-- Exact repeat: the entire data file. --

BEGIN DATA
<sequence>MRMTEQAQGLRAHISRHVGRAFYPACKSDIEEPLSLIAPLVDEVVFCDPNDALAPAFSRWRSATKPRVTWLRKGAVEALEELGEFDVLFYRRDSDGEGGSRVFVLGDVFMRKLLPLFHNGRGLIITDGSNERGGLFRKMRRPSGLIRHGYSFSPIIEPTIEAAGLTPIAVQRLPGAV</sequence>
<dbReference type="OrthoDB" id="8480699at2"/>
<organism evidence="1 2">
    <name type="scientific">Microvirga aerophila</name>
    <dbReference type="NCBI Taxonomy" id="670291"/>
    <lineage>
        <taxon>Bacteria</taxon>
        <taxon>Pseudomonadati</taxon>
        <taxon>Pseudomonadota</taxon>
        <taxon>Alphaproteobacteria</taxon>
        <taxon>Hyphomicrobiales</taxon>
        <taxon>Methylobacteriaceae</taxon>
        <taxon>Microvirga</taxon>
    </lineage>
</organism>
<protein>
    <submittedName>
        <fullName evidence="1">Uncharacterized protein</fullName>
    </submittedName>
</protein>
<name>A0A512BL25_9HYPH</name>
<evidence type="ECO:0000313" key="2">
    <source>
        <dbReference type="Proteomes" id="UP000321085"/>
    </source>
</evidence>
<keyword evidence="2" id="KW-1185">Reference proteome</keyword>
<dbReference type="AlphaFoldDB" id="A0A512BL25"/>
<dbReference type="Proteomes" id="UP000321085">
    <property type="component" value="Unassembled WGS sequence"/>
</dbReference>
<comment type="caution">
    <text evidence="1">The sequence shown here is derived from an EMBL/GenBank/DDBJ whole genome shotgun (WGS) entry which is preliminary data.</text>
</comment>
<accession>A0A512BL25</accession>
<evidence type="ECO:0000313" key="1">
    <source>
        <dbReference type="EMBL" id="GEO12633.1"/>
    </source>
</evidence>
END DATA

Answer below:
<sequence>MRMTEQAQGLRAHISRHVGRAFYPACKSDIEEPLSLIAPLVDEVVFCDPNDALAPAFSRWRSATKPRVTWLRKGAVEALEELGEFDVLFYRRDSDGEGGSRVFVLGDVFMRKLLPLFHNGRGLIITDGSNERGGLFRKMRRPSGLIRHGYSFSPIIEPTIEAAGLTPIAVQRLPGAV</sequence>
<dbReference type="OrthoDB" id="8480699at2"/>
<organism evidence="1 2">
    <name type="scientific">Microvirga aerophila</name>
    <dbReference type="NCBI Taxonomy" id="670291"/>
    <lineage>
        <taxon>Bacteria</taxon>
        <taxon>Pseudomonadati</taxon>
        <taxon>Pseudomonadota</taxon>
        <taxon>Alphaproteobacteria</taxon>
        <taxon>Hyphomicrobiales</taxon>
        <taxon>Methylobacteriaceae</taxon>
        <taxon>Microvirga</taxon>
    </lineage>
</organism>
<protein>
    <submittedName>
        <fullName evidence="1">Uncharacterized protein</fullName>
    </submittedName>
</protein>
<name>A0A512BL25_9HYPH</name>
<evidence type="ECO:0000313" key="2">
    <source>
        <dbReference type="Proteomes" id="UP000321085"/>
    </source>
</evidence>
<keyword evidence="2" id="KW-1185">Reference proteome</keyword>
<dbReference type="AlphaFoldDB" id="A0A512BL25"/>
<dbReference type="Proteomes" id="UP000321085">
    <property type="component" value="Unassembled WGS sequence"/>
</dbReference>
<comment type="caution">
    <text evidence="1">The sequence shown here is derived from an EMBL/GenBank/DDBJ whole genome shotgun (WGS) entry which is preliminary data.</text>
</comment>
<accession>A0A512BL25</accession>
<evidence type="ECO:0000313" key="1">
    <source>
        <dbReference type="EMBL" id="GEO12633.1"/>
    </source>
</evidence>